Taken shortly into totality, this shot shows some of the complex structure of the Sun’s corona, and a cluster of red prominences peaking out from behind the bottom edge of the Moon.
For the November 14, 2012 eclipse I shot two cameras. One, with a wide-angle lens, was automatically taking a frame every second. Three of those frames are in a previous blog. For this shot I used a second camera looking through a 4-inch refractor telescope I keep stored in Australia. It worked great! I seldom get to shoot an eclipse through a telescope, as so many eclipses are in remote locations where carting a telescope and mount are impractical. But for an Oz eclipse (I’ve seen two from Australia now, in 2002 and now in 2012) I get to use my Oz gear.
Because the Sun is nearing solar maximum its corona appeared evenly distributed around the Sun, with streamers reaching out in all directions. At solar minima eclipses the corona extends just east-west with little over the poles.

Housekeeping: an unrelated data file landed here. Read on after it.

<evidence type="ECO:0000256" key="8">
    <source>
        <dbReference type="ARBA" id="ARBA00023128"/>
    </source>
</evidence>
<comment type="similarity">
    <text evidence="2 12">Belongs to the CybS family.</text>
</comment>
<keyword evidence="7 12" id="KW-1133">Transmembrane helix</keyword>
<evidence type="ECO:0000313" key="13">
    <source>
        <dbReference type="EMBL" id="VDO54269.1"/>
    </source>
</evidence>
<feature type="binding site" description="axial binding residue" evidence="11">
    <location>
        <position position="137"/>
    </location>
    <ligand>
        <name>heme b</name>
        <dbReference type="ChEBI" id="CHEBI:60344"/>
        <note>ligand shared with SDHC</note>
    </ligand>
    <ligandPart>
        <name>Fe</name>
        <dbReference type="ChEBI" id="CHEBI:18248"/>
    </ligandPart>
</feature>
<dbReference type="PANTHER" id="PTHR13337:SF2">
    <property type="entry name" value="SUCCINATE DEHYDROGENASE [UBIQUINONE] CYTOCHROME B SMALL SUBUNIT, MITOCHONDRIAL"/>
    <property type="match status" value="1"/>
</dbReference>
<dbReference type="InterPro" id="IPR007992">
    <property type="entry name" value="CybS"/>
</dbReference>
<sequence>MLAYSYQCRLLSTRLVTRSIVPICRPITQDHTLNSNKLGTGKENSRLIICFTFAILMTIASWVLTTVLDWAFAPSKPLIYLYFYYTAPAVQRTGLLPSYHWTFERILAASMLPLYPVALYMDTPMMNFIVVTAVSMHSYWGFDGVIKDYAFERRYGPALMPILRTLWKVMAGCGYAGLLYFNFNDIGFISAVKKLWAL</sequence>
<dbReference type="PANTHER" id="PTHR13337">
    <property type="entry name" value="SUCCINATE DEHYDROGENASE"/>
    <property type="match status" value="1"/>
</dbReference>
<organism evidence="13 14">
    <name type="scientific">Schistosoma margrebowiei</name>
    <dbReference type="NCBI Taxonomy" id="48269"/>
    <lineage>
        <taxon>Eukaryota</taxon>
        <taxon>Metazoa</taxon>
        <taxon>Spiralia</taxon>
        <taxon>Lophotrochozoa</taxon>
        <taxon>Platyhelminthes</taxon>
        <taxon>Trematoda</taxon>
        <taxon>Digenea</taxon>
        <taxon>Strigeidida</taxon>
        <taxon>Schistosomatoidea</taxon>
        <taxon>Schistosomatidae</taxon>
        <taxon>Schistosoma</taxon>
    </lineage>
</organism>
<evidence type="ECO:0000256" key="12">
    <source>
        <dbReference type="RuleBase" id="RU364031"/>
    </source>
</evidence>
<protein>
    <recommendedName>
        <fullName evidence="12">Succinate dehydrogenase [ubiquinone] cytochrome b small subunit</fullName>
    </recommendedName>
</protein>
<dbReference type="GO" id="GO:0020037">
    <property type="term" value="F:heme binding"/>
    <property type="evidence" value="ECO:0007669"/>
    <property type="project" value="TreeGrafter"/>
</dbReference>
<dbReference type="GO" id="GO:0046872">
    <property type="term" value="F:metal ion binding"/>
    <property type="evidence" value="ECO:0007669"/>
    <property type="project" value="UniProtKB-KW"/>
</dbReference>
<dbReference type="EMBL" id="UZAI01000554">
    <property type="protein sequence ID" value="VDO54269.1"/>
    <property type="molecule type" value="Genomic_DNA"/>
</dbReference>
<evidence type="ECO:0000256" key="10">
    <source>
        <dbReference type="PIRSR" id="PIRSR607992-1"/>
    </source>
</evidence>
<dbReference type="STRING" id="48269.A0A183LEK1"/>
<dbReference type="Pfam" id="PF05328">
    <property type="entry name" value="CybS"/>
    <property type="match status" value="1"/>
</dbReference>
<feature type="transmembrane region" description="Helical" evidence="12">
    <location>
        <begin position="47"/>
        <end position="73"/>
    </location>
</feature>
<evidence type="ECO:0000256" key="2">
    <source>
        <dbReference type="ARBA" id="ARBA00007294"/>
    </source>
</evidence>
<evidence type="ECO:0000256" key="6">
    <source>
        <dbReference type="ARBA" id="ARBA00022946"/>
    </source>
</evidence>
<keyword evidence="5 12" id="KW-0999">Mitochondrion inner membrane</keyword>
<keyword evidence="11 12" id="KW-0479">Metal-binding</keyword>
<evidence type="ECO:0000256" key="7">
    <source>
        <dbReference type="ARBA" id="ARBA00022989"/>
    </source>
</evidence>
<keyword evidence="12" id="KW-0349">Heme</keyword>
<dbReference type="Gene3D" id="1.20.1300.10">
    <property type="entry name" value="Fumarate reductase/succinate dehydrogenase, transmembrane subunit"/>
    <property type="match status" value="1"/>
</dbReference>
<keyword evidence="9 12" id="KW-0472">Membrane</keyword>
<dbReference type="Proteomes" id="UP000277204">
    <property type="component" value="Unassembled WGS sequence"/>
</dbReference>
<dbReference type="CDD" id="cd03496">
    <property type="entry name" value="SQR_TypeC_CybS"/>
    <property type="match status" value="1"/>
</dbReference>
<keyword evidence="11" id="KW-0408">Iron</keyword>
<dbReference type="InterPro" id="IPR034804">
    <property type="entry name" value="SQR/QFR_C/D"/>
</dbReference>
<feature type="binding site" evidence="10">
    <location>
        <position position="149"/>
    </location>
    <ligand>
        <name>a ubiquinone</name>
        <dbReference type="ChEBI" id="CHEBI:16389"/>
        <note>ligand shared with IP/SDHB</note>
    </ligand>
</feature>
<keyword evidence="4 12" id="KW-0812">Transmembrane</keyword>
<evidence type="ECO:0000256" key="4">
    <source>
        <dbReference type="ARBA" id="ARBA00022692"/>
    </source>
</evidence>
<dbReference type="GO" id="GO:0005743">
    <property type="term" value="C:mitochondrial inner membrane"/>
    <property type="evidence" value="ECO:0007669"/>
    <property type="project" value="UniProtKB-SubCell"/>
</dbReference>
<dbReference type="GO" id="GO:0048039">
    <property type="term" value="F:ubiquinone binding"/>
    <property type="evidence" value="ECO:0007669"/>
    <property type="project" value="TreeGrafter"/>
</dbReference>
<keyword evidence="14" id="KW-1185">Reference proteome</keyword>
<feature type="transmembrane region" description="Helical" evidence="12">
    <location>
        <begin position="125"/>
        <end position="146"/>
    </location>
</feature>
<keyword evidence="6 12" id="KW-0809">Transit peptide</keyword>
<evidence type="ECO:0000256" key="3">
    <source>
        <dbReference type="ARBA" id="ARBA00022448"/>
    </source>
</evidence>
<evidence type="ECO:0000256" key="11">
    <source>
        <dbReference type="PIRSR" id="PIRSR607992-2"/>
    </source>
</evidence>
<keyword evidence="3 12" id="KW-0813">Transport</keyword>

This image, like the other closeups I’m posting, are still frames shot while the camera was taking an HD movie. Firing the shutter while the movie is recording interrupts the movie but records a full-resolution still frame, a very nice way to get two forms of media with one camera.
– Alan, November 14, 2012 / © 2012 Alan Dyer
4 Replies to “The Great Australian Eclipse – Inner Corona”
Thank you for sharing! This is beautiful!
Great to see this image from Australian skies. Thanks for sharing.
A stunning and exceptional image Alan that truly captures the magic of a solar eclipse. Thanks for taking the time to post your amazing images and sharing your wonderous adventures on your blog. Cheers, Dave B (A fellow Canadian)